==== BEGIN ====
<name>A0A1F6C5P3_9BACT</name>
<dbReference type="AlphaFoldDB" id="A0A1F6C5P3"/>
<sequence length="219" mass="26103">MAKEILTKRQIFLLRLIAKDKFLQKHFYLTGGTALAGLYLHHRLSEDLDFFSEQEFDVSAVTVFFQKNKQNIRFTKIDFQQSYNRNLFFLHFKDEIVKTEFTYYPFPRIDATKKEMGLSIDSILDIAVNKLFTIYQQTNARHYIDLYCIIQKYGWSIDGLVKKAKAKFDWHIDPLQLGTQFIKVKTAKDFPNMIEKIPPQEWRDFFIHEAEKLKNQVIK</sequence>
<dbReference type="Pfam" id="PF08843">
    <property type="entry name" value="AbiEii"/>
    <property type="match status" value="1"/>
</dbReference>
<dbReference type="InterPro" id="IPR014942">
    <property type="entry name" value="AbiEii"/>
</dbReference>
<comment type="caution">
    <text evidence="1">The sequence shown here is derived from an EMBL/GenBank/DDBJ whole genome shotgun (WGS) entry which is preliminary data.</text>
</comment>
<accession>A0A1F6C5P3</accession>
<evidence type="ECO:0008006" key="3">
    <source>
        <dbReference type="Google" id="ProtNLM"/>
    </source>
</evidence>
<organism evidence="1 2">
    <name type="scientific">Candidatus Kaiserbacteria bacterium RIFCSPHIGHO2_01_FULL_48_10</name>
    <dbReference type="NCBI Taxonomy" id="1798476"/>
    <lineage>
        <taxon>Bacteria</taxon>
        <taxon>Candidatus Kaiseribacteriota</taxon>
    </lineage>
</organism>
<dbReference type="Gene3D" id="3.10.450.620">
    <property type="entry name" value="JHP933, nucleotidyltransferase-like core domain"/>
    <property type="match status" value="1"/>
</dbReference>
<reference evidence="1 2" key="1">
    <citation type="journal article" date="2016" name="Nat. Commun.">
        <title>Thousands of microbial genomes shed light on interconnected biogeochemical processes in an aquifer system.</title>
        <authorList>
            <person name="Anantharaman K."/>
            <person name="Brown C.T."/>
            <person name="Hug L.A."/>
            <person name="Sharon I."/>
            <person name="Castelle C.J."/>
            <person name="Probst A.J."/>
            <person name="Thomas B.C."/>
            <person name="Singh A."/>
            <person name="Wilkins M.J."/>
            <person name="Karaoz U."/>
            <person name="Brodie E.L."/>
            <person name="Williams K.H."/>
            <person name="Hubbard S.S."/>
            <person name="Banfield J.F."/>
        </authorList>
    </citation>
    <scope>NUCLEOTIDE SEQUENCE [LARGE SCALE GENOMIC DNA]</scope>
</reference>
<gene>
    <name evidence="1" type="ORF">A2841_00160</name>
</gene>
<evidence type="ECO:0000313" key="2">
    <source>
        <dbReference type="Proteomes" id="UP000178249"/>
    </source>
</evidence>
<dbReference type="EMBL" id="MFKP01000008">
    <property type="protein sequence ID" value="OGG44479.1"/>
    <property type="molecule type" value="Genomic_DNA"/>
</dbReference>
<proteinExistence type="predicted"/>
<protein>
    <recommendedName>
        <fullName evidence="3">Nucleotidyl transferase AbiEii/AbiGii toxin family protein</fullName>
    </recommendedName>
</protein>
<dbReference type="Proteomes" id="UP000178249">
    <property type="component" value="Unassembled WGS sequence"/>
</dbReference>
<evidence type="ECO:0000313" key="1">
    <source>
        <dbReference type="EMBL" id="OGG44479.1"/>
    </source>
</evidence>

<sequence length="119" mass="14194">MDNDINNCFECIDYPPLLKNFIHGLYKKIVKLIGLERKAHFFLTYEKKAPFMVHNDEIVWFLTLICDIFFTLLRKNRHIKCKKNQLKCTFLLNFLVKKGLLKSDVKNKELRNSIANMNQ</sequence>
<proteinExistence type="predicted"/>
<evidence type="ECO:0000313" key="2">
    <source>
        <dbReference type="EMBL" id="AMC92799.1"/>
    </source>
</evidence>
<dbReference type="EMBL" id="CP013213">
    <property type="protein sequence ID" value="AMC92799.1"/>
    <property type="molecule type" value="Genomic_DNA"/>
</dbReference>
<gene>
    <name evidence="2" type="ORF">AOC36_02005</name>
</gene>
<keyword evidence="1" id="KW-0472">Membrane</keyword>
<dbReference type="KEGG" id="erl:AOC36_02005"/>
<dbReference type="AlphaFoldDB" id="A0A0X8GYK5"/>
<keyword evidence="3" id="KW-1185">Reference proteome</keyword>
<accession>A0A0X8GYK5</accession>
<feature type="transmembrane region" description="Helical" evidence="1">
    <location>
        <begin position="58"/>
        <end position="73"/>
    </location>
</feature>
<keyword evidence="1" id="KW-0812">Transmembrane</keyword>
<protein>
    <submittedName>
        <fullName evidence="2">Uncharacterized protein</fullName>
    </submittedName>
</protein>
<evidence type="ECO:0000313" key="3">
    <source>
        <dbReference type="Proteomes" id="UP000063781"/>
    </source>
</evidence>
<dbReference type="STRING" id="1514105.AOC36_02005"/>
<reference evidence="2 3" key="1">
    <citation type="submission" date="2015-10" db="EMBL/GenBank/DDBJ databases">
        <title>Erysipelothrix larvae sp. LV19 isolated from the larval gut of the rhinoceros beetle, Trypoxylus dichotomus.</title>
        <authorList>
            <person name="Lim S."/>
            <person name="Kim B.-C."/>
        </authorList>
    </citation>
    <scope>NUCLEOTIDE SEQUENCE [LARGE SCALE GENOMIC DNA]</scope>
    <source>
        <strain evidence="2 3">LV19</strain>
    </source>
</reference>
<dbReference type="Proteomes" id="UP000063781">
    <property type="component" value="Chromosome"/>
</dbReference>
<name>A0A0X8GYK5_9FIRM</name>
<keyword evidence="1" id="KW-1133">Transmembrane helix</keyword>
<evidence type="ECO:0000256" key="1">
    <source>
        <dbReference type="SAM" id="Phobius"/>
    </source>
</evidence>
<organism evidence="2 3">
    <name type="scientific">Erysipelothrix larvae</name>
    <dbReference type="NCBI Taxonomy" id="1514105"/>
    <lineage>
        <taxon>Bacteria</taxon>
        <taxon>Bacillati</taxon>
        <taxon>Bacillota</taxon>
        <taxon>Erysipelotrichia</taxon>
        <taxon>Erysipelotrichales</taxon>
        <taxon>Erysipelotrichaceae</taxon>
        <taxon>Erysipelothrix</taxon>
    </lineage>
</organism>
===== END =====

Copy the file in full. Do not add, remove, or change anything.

<name>A0A1F6C5P3_9BACT</name>
<dbReference type="AlphaFoldDB" id="A0A1F6C5P3"/>
<sequence length="219" mass="26103">MAKEILTKRQIFLLRLIAKDKFLQKHFYLTGGTALAGLYLHHRLSEDLDFFSEQEFDVSAVTVFFQKNKQNIRFTKIDFQQSYNRNLFFLHFKDEIVKTEFTYYPFPRIDATKKEMGLSIDSILDIAVNKLFTIYQQTNARHYIDLYCIIQKYGWSIDGLVKKAKAKFDWHIDPLQLGTQFIKVKTAKDFPNMIEKIPPQEWRDFFIHEAEKLKNQVIK</sequence>
<dbReference type="Pfam" id="PF08843">
    <property type="entry name" value="AbiEii"/>
    <property type="match status" value="1"/>
</dbReference>
<dbReference type="InterPro" id="IPR014942">
    <property type="entry name" value="AbiEii"/>
</dbReference>
<comment type="caution">
    <text evidence="1">The sequence shown here is derived from an EMBL/GenBank/DDBJ whole genome shotgun (WGS) entry which is preliminary data.</text>
</comment>
<accession>A0A1F6C5P3</accession>
<evidence type="ECO:0008006" key="3">
    <source>
        <dbReference type="Google" id="ProtNLM"/>
    </source>
</evidence>
<organism evidence="1 2">
    <name type="scientific">Candidatus Kaiserbacteria bacterium RIFCSPHIGHO2_01_FULL_48_10</name>
    <dbReference type="NCBI Taxonomy" id="1798476"/>
    <lineage>
        <taxon>Bacteria</taxon>
        <taxon>Candidatus Kaiseribacteriota</taxon>
    </lineage>
</organism>
<dbReference type="Gene3D" id="3.10.450.620">
    <property type="entry name" value="JHP933, nucleotidyltransferase-like core domain"/>
    <property type="match status" value="1"/>
</dbReference>
<reference evidence="1 2" key="1">
    <citation type="journal article" date="2016" name="Nat. Commun.">
        <title>Thousands of microbial genomes shed light on interconnected biogeochemical processes in an aquifer system.</title>
        <authorList>
            <person name="Anantharaman K."/>
            <person name="Brown C.T."/>
            <person name="Hug L.A."/>
            <person name="Sharon I."/>
            <person name="Castelle C.J."/>
            <person name="Probst A.J."/>
            <person name="Thomas B.C."/>
            <person name="Singh A."/>
            <person name="Wilkins M.J."/>
            <person name="Karaoz U."/>
            <person name="Brodie E.L."/>
            <person name="Williams K.H."/>
            <person name="Hubbard S.S."/>
            <person name="Banfield J.F."/>
        </authorList>
    </citation>
    <scope>NUCLEOTIDE SEQUENCE [LARGE SCALE GENOMIC DNA]</scope>
</reference>
<gene>
    <name evidence="1" type="ORF">A2841_00160</name>
</gene>
<evidence type="ECO:0000313" key="2">
    <source>
        <dbReference type="Proteomes" id="UP000178249"/>
    </source>
</evidence>
<dbReference type="EMBL" id="MFKP01000008">
    <property type="protein sequence ID" value="OGG44479.1"/>
    <property type="molecule type" value="Genomic_DNA"/>
</dbReference>
<proteinExistence type="predicted"/>
<protein>
    <recommendedName>
        <fullName evidence="3">Nucleotidyl transferase AbiEii/AbiGii toxin family protein</fullName>
    </recommendedName>
</protein>
<dbReference type="Proteomes" id="UP000178249">
    <property type="component" value="Unassembled WGS sequence"/>
</dbReference>
<evidence type="ECO:0000313" key="1">
    <source>
        <dbReference type="EMBL" id="OGG44479.1"/>
    </source>
</evidence>

<sequence length="119" mass="14194">MDNDINNCFECIDYPPLLKNFIHGLYKKIVKLIGLERKAHFFLTYEKKAPFMVHNDEIVWFLTLICDIFFTLLRKNRHIKCKKNQLKCTFLLNFLVKKGLLKSDVKNKELRNSIANMNQ</sequence>
<proteinExistence type="predicted"/>
<evidence type="ECO:0000313" key="2">
    <source>
        <dbReference type="EMBL" id="AMC92799.1"/>
    </source>
</evidence>
<dbReference type="EMBL" id="CP013213">
    <property type="protein sequence ID" value="AMC92799.1"/>
    <property type="molecule type" value="Genomic_DNA"/>
</dbReference>
<gene>
    <name evidence="2" type="ORF">AOC36_02005</name>
</gene>
<keyword evidence="1" id="KW-0472">Membrane</keyword>
<dbReference type="KEGG" id="erl:AOC36_02005"/>
<dbReference type="AlphaFoldDB" id="A0A0X8GYK5"/>
<keyword evidence="3" id="KW-1185">Reference proteome</keyword>
<accession>A0A0X8GYK5</accession>
<feature type="transmembrane region" description="Helical" evidence="1">
    <location>
        <begin position="58"/>
        <end position="73"/>
    </location>
</feature>
<keyword evidence="1" id="KW-0812">Transmembrane</keyword>
<protein>
    <submittedName>
        <fullName evidence="2">Uncharacterized protein</fullName>
    </submittedName>
</protein>
<evidence type="ECO:0000313" key="3">
    <source>
        <dbReference type="Proteomes" id="UP000063781"/>
    </source>
</evidence>
<dbReference type="STRING" id="1514105.AOC36_02005"/>
<reference evidence="2 3" key="1">
    <citation type="submission" date="2015-10" db="EMBL/GenBank/DDBJ databases">
        <title>Erysipelothrix larvae sp. LV19 isolated from the larval gut of the rhinoceros beetle, Trypoxylus dichotomus.</title>
        <authorList>
            <person name="Lim S."/>
            <person name="Kim B.-C."/>
        </authorList>
    </citation>
    <scope>NUCLEOTIDE SEQUENCE [LARGE SCALE GENOMIC DNA]</scope>
    <source>
        <strain evidence="2 3">LV19</strain>
    </source>
</reference>
<dbReference type="Proteomes" id="UP000063781">
    <property type="component" value="Chromosome"/>
</dbReference>
<name>A0A0X8GYK5_9FIRM</name>
<keyword evidence="1" id="KW-1133">Transmembrane helix</keyword>
<evidence type="ECO:0000256" key="1">
    <source>
        <dbReference type="SAM" id="Phobius"/>
    </source>
</evidence>
<organism evidence="2 3">
    <name type="scientific">Erysipelothrix larvae</name>
    <dbReference type="NCBI Taxonomy" id="1514105"/>
    <lineage>
        <taxon>Bacteria</taxon>
        <taxon>Bacillati</taxon>
        <taxon>Bacillota</taxon>
        <taxon>Erysipelotrichia</taxon>
        <taxon>Erysipelotrichales</taxon>
        <taxon>Erysipelotrichaceae</taxon>
        <taxon>Erysipelothrix</taxon>
    </lineage>
</organism>